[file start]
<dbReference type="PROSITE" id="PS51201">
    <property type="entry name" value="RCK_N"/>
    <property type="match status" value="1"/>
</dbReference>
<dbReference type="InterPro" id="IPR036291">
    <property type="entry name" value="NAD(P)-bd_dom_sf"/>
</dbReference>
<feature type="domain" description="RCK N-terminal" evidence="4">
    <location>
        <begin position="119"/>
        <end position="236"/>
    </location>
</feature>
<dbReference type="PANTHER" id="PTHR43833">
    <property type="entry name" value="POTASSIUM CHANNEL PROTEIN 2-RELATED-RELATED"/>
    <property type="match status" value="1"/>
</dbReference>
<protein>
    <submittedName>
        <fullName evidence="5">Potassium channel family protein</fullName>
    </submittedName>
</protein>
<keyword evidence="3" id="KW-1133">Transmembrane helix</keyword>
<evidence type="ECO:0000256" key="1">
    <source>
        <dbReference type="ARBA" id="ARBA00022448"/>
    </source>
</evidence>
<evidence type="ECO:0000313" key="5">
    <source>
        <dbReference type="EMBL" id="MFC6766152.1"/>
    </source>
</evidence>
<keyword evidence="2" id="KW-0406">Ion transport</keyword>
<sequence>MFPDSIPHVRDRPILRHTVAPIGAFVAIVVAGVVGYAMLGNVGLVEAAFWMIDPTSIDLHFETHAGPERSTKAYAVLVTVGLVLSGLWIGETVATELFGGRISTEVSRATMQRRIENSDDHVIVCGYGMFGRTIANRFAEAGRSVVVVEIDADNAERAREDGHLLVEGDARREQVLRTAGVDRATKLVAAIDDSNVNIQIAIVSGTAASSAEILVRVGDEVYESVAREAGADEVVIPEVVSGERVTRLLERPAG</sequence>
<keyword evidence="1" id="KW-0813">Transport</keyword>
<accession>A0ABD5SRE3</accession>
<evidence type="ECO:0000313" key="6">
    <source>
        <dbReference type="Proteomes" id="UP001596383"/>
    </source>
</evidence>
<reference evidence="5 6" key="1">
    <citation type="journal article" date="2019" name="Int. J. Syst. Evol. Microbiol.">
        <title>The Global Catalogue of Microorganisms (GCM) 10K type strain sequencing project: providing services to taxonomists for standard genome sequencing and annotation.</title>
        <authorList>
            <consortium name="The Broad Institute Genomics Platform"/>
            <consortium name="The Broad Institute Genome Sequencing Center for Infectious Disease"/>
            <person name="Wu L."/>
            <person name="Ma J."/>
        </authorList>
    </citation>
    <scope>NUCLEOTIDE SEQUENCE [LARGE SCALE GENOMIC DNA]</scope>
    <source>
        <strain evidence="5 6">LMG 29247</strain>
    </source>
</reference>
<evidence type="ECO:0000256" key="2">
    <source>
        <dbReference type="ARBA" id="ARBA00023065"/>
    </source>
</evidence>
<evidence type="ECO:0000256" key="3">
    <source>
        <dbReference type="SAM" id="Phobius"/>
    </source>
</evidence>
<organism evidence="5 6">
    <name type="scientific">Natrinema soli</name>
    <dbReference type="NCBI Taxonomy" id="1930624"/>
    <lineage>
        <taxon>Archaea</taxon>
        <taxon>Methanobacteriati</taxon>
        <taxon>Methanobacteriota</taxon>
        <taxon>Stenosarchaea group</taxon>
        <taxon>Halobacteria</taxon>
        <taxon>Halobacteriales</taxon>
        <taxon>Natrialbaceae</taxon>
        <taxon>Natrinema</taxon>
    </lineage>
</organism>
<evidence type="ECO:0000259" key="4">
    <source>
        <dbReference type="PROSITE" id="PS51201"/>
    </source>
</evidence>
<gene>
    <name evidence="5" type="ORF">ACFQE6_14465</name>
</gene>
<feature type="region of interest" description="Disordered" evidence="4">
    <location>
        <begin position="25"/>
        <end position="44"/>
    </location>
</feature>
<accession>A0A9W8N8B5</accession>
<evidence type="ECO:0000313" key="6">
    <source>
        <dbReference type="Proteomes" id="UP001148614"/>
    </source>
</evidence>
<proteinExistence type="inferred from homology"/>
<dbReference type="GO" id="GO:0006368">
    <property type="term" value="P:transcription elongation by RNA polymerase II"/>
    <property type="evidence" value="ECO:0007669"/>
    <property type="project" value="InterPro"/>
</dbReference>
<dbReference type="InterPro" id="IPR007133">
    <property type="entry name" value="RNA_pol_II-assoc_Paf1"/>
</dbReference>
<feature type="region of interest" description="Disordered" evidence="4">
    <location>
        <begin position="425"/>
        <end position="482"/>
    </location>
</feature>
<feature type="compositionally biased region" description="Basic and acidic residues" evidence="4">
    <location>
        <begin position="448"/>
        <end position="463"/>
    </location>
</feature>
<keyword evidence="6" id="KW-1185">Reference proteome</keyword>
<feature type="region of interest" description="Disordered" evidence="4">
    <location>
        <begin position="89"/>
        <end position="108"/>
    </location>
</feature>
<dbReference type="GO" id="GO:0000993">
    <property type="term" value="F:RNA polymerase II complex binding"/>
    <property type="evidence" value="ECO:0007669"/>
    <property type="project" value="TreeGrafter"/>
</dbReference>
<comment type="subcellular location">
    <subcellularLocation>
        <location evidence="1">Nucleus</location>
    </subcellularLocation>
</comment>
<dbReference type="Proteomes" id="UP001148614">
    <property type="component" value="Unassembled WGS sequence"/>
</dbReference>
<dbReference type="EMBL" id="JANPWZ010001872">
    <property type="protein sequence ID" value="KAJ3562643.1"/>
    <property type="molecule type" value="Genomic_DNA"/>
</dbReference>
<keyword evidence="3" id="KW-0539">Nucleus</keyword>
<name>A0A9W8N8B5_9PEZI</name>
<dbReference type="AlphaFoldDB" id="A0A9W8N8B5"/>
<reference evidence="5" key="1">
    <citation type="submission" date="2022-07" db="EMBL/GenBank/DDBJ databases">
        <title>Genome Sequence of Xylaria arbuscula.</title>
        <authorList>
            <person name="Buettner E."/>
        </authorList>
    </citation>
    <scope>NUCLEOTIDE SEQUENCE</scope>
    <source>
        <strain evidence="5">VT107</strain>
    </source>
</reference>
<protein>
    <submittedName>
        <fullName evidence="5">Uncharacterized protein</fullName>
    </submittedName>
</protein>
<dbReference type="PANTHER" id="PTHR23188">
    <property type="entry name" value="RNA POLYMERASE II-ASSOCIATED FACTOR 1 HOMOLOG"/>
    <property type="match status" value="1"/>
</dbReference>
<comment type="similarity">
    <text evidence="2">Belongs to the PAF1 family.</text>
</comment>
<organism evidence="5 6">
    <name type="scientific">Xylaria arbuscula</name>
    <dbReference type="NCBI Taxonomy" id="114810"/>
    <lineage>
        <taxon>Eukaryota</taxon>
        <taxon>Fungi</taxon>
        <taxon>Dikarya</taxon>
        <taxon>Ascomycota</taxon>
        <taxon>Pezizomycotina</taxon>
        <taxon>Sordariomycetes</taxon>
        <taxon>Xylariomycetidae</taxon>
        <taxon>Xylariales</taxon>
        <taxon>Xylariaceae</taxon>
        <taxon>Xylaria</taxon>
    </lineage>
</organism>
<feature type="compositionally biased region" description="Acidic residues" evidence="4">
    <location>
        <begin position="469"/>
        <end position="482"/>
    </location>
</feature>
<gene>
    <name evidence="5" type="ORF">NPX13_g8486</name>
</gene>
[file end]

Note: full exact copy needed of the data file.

<dbReference type="PROSITE" id="PS51201">
    <property type="entry name" value="RCK_N"/>
    <property type="match status" value="1"/>
</dbReference>
<dbReference type="InterPro" id="IPR036291">
    <property type="entry name" value="NAD(P)-bd_dom_sf"/>
</dbReference>
<feature type="domain" description="RCK N-terminal" evidence="4">
    <location>
        <begin position="119"/>
        <end position="236"/>
    </location>
</feature>
<dbReference type="PANTHER" id="PTHR43833">
    <property type="entry name" value="POTASSIUM CHANNEL PROTEIN 2-RELATED-RELATED"/>
    <property type="match status" value="1"/>
</dbReference>
<protein>
    <submittedName>
        <fullName evidence="5">Potassium channel family protein</fullName>
    </submittedName>
</protein>
<keyword evidence="3" id="KW-1133">Transmembrane helix</keyword>
<evidence type="ECO:0000256" key="1">
    <source>
        <dbReference type="ARBA" id="ARBA00022448"/>
    </source>
</evidence>
<evidence type="ECO:0000313" key="5">
    <source>
        <dbReference type="EMBL" id="MFC6766152.1"/>
    </source>
</evidence>
<keyword evidence="2" id="KW-0406">Ion transport</keyword>
<sequence>MFPDSIPHVRDRPILRHTVAPIGAFVAIVVAGVVGYAMLGNVGLVEAAFWMIDPTSIDLHFETHAGPERSTKAYAVLVTVGLVLSGLWIGETVATELFGGRISTEVSRATMQRRIENSDDHVIVCGYGMFGRTIANRFAEAGRSVVVVEIDADNAERAREDGHLLVEGDARREQVLRTAGVDRATKLVAAIDDSNVNIQIAIVSGTAASSAEILVRVGDEVYESVAREAGADEVVIPEVVSGERVTRLLERPAG</sequence>
<keyword evidence="1" id="KW-0813">Transport</keyword>
<accession>A0ABD5SRE3</accession>
<evidence type="ECO:0000313" key="6">
    <source>
        <dbReference type="Proteomes" id="UP001596383"/>
    </source>
</evidence>
<reference evidence="5 6" key="1">
    <citation type="journal article" date="2019" name="Int. J. Syst. Evol. Microbiol.">
        <title>The Global Catalogue of Microorganisms (GCM) 10K type strain sequencing project: providing services to taxonomists for standard genome sequencing and annotation.</title>
        <authorList>
            <consortium name="The Broad Institute Genomics Platform"/>
            <consortium name="The Broad Institute Genome Sequencing Center for Infectious Disease"/>
            <person name="Wu L."/>
            <person name="Ma J."/>
        </authorList>
    </citation>
    <scope>NUCLEOTIDE SEQUENCE [LARGE SCALE GENOMIC DNA]</scope>
    <source>
        <strain evidence="5 6">LMG 29247</strain>
    </source>
</reference>
<evidence type="ECO:0000256" key="2">
    <source>
        <dbReference type="ARBA" id="ARBA00023065"/>
    </source>
</evidence>
<evidence type="ECO:0000256" key="3">
    <source>
        <dbReference type="SAM" id="Phobius"/>
    </source>
</evidence>
<organism evidence="5 6">
    <name type="scientific">Natrinema soli</name>
    <dbReference type="NCBI Taxonomy" id="1930624"/>
    <lineage>
        <taxon>Archaea</taxon>
        <taxon>Methanobacteriati</taxon>
        <taxon>Methanobacteriota</taxon>
        <taxon>Stenosarchaea group</taxon>
        <taxon>Halobacteria</taxon>
        <taxon>Halobacteriales</taxon>
        <taxon>Natrialbaceae</taxon>
        <taxon>Natrinema</taxon>
    </lineage>
</organism>
<evidence type="ECO:0000259" key="4">
    <source>
        <dbReference type="PROSITE" id="PS51201"/>
    </source>
</evidence>
<gene>
    <name evidence="5" type="ORF">ACFQE6_14465</name>
</gene>
<feature type="region of interest" description="Disordered" evidence="4">
    <location>
        <begin position="25"/>
        <end position="44"/>
    </location>
</feature>
<accession>A0A9W8N8B5</accession>
<evidence type="ECO:0000313" key="6">
    <source>
        <dbReference type="Proteomes" id="UP001148614"/>
    </source>
</evidence>
<proteinExistence type="inferred from homology"/>
<dbReference type="GO" id="GO:0006368">
    <property type="term" value="P:transcription elongation by RNA polymerase II"/>
    <property type="evidence" value="ECO:0007669"/>
    <property type="project" value="InterPro"/>
</dbReference>
<dbReference type="InterPro" id="IPR007133">
    <property type="entry name" value="RNA_pol_II-assoc_Paf1"/>
</dbReference>
<feature type="region of interest" description="Disordered" evidence="4">
    <location>
        <begin position="425"/>
        <end position="482"/>
    </location>
</feature>
<feature type="compositionally biased region" description="Basic and acidic residues" evidence="4">
    <location>
        <begin position="448"/>
        <end position="463"/>
    </location>
</feature>
<keyword evidence="6" id="KW-1185">Reference proteome</keyword>
<feature type="region of interest" description="Disordered" evidence="4">
    <location>
        <begin position="89"/>
        <end position="108"/>
    </location>
</feature>
<dbReference type="GO" id="GO:0000993">
    <property type="term" value="F:RNA polymerase II complex binding"/>
    <property type="evidence" value="ECO:0007669"/>
    <property type="project" value="TreeGrafter"/>
</dbReference>
<comment type="subcellular location">
    <subcellularLocation>
        <location evidence="1">Nucleus</location>
    </subcellularLocation>
</comment>
<dbReference type="Proteomes" id="UP001148614">
    <property type="component" value="Unassembled WGS sequence"/>
</dbReference>
<dbReference type="EMBL" id="JANPWZ010001872">
    <property type="protein sequence ID" value="KAJ3562643.1"/>
    <property type="molecule type" value="Genomic_DNA"/>
</dbReference>
<keyword evidence="3" id="KW-0539">Nucleus</keyword>
<name>A0A9W8N8B5_9PEZI</name>
<dbReference type="AlphaFoldDB" id="A0A9W8N8B5"/>
<reference evidence="5" key="1">
    <citation type="submission" date="2022-07" db="EMBL/GenBank/DDBJ databases">
        <title>Genome Sequence of Xylaria arbuscula.</title>
        <authorList>
            <person name="Buettner E."/>
        </authorList>
    </citation>
    <scope>NUCLEOTIDE SEQUENCE</scope>
    <source>
        <strain evidence="5">VT107</strain>
    </source>
</reference>
<protein>
    <submittedName>
        <fullName evidence="5">Uncharacterized protein</fullName>
    </submittedName>
</protein>
<dbReference type="PANTHER" id="PTHR23188">
    <property type="entry name" value="RNA POLYMERASE II-ASSOCIATED FACTOR 1 HOMOLOG"/>
    <property type="match status" value="1"/>
</dbReference>
<comment type="similarity">
    <text evidence="2">Belongs to the PAF1 family.</text>
</comment>
<organism evidence="5 6">
    <name type="scientific">Xylaria arbuscula</name>
    <dbReference type="NCBI Taxonomy" id="114810"/>
    <lineage>
        <taxon>Eukaryota</taxon>
        <taxon>Fungi</taxon>
        <taxon>Dikarya</taxon>
        <taxon>Ascomycota</taxon>
        <taxon>Pezizomycotina</taxon>
        <taxon>Sordariomycetes</taxon>
        <taxon>Xylariomycetidae</taxon>
        <taxon>Xylariales</taxon>
        <taxon>Xylariaceae</taxon>
        <taxon>Xylaria</taxon>
    </lineage>
</organism>
<feature type="compositionally biased region" description="Acidic residues" evidence="4">
    <location>
        <begin position="469"/>
        <end position="482"/>
    </location>
</feature>
<gene>
    <name evidence="5" type="ORF">NPX13_g8486</name>
</gene>